“I just want to kick this s—t off by saying, F—K Y’ALL. I ain’t gotta clear my name on a motherf—king thing.”
Houston native and Grammy-winning rapper Megan Thee Stallion has a lot to say on her new single “HISS,” starting with a blistering cold open: “I’m finna get this s—t off my chest and lay it to rest,” she declares. And she does: in a scathing three-minute track, Megan takes aim at her haters, rivals and some lustful male fans. “I feel like Mariah Carey, got these n—gas so obsessed/My p—sy so famous, might be managed by Kris Jenner next,” she raps. “He can’t move on, can’t let it go/He hooked, nose full of that Tina Snow.”
It sounds like a mere cocaine reference, but Meg is evoking hip-hop history. Tina Snow is her rap alter ego, inspired by rapper Pimp C’s alter ego Tony Snow. (Pimp C, born Chad Butler in 1973, was a rapper and record producer. Hailing from Port Arthur — a town roughly 90 minutes from Houston — he’s perhaps most famous for his work with fellow Port Arthur native, rapper Bun B, as part of the the group UGK. Together they became one of hip-hop’s most iconic duos, recording critically acclaimed albums as well as hit collaborations with the group Three 6 Mafia and rapper Jay-Z. The Texas Standard credited them, along with DJ Screw, and the Geto Boys with “putting Houston on the national hip-hop map.”) Megan is on record citing the late Pimp C as one of her favorite rappers.
But Megan doesn’t stop there. She throws heavy jabs at other rappers, including the self-proclaimed “Queen of Rap,” in her verses. “These hoes don’t be mad at Megan; these hoes mad at Megan’s Law,” she raps. Megan’s Law is the name of a federal law that requires law enforcement to make public any relevant information about sex offenders in the community. It was enacted in response to the 1994 rape and murder of seven-year-old Megan Kanka by a neighbor who had been convicted of abusing children. The statute began as a state law in New Jersey; on a state level, it enquires sex offenders to register with law enforcement on a national database. Texas, like many other states, requires offenders to update authorities of their whereabouts and change of address, among other things.
Rapper Nicki Minaj’s husband Kenneth Petty was convicted of first-degree attempted rape in 1995 for assaulting Jennifer Hough back in 1994, when both were just 16. He became a registered sex offender after his conviction, for which he served four years in prison. Petty later went back to prison in 2006 after being convicted of first-degree manslaughter; he served nearly seven years before being released in 2013.In 2019, he moved from New York to California with Minaj ahead of their wedding that year. But he failed to report his change of address to the authorities. He pled guilty last year to a charge of failing to register as a sex offender and was sentenced to probation and a year on house arrest.
It’s worth noting that Jennifer Hough sued both Minaj and Petty for harassment in 2021; her complaint alleged that the two harassed her in hopes of getting her to recant her story, starting with a phone call where Minaj “stated that she would fly plaintiff and her family to Los Angeles. Plaintiff declined this offer,” Hough’s lawsuit states. A few days later, Minaj allegedly “instructed her associates” to contact Hough’s brother and offer $500,000 for a letter from Hough “recanting her rape claim,” the paperwork claims. Hough declined the offer. “Within days of this conversation, Plaintiff and her family suffered an onslaught of harassing calls and unsolicited visits,” according to the lawsuit. Minaj was later dropped from the lawsuit. Petty was not.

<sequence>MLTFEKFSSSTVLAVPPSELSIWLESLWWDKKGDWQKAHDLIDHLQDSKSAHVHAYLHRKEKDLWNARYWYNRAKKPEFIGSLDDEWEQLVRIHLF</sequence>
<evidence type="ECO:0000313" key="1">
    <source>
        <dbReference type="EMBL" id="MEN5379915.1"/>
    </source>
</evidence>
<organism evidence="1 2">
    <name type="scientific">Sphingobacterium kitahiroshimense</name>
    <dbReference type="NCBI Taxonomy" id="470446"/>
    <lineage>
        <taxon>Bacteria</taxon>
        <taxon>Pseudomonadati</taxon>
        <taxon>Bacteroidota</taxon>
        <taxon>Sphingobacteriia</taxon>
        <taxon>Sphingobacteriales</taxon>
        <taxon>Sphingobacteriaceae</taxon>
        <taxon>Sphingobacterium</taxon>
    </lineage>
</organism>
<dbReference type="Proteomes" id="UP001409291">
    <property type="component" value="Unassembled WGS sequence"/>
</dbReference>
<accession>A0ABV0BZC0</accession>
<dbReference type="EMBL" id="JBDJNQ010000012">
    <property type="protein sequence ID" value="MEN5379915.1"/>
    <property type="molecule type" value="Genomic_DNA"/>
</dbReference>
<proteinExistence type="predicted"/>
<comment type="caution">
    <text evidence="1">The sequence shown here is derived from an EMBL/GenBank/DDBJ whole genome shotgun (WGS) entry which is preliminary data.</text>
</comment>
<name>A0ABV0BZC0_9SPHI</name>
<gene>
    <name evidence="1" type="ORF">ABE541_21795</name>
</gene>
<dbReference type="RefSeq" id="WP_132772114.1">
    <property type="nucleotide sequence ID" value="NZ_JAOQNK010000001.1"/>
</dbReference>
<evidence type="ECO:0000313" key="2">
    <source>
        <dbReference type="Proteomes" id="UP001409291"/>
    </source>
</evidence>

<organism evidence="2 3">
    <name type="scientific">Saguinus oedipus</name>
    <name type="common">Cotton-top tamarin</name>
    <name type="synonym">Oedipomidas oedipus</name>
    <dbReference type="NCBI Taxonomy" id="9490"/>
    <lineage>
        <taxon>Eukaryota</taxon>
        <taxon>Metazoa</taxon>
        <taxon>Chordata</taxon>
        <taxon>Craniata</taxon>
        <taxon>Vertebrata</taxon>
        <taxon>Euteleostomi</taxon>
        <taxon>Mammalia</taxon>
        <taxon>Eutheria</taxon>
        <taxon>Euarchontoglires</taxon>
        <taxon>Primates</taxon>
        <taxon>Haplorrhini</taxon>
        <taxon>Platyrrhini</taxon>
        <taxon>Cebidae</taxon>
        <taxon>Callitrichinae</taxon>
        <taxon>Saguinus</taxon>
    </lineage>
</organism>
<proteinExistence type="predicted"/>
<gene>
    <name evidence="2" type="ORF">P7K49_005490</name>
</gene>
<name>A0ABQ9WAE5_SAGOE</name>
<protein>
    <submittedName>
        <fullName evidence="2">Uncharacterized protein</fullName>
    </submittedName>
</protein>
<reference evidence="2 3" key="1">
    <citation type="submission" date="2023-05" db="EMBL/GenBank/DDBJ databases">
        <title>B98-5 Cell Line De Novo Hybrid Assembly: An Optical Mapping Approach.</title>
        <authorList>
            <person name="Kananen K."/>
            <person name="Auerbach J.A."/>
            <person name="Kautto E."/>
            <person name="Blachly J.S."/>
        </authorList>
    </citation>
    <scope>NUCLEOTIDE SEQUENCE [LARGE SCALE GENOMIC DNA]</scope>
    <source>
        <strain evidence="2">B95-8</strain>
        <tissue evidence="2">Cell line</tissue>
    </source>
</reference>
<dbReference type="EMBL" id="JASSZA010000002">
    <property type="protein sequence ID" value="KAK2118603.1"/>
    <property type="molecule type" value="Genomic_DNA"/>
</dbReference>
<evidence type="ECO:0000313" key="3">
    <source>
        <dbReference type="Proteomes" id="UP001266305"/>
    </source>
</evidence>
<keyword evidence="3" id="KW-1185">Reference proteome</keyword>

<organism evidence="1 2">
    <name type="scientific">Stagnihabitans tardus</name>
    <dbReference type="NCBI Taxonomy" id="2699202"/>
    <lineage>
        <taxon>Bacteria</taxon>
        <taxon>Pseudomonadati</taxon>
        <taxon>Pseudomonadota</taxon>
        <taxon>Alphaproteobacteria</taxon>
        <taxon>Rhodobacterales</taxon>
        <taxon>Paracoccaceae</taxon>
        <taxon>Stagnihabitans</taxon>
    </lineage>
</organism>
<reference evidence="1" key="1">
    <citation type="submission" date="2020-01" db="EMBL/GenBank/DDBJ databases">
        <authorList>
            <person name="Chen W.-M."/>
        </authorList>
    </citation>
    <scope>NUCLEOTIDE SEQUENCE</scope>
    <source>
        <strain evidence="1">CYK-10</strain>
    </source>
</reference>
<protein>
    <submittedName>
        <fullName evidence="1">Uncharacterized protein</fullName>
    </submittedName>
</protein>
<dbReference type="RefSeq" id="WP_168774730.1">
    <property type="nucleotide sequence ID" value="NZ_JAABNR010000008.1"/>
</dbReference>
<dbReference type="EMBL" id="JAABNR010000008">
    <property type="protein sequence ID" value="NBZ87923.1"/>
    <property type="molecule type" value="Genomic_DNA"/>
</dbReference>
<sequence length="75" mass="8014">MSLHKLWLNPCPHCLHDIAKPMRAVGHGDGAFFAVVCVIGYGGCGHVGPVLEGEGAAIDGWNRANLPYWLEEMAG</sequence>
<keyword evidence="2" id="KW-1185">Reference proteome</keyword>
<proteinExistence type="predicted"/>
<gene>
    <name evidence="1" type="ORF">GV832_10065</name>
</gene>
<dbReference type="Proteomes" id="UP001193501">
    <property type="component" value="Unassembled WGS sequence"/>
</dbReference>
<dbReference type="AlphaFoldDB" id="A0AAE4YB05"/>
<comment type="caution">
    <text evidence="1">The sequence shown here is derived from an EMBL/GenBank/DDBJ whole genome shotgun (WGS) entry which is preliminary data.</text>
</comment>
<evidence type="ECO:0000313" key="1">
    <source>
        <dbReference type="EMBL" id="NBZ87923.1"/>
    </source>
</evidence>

It’s not clear what set Megan off or what motivated her to include this legal reference in a song. What is clear is that Minaj (who was never mentioned by name in the song, by the way) took umbrage. A hit dog will always holler.
Minaj responded to the musical call-out by going to Instagram Live, sharing a snippet of a song titled “Bigfoot”: “Bad b—h, she like 6 foot/I call her Bigfoot,” she raps. “The b—h fell off/I said get up on your good foot.” She then mimicked Meg’s rap style before adding, “You have three Grammys and you have to learn how to rap on the beat and be comfortable in the music.” But that rap flow problem didn’t seem to bother Minaj when the two collaborated on “Hot Girl Summer” back in 2019.
It’s unclear what changed. Maybe it was Megan winning a Grammy (an accomplishment that’s been elusive for Minaj), or maybe it was collaborating with Minaj’s arch-nemesis Cardi B on the No. 1 single “WAP” back in 2020. Whatever the reason, Minaj went on a social media tear, calling out Meg in both subtweets and direct callouts. And she topped all of it with a vicious Instagram Live. “Bullet fragment foot b—h,” she seethed, referring to Megan’s 2020 shooting at the hands of rapper Tory Lanez. “You bringing up 30-year-old-tea from when this man was a 15-year-old person…child. You bringing up 30-year-old-tea because no man has ever and will never f–king love you.”
Minaj’s remarks drew widespread opprobrium, including from many who questioned why Minaj would treat credible rape accusations like mere gossip. “30-year-old tea’ in reference to rape is outrageous,” wrote @cinelliverse. “Nicki responding to people saying she’s married to a murdering rapist with ‘that’s 30-year-old tea’ should tell you everything you need to know about her,” said @WESTCOASTSUMA. Regardless of what side they took in this feud, most everyone seemed to agree that reducing sex crimes and harassment to water-cooler gossip was exactly the wrong move.
If you need to report a rape or sexual assault, you can contact the National Sexual Assault Telephone Hotline at 800.656.HOPE (4673) to be connected with a trained staff member from a sexual assault service provider in your area.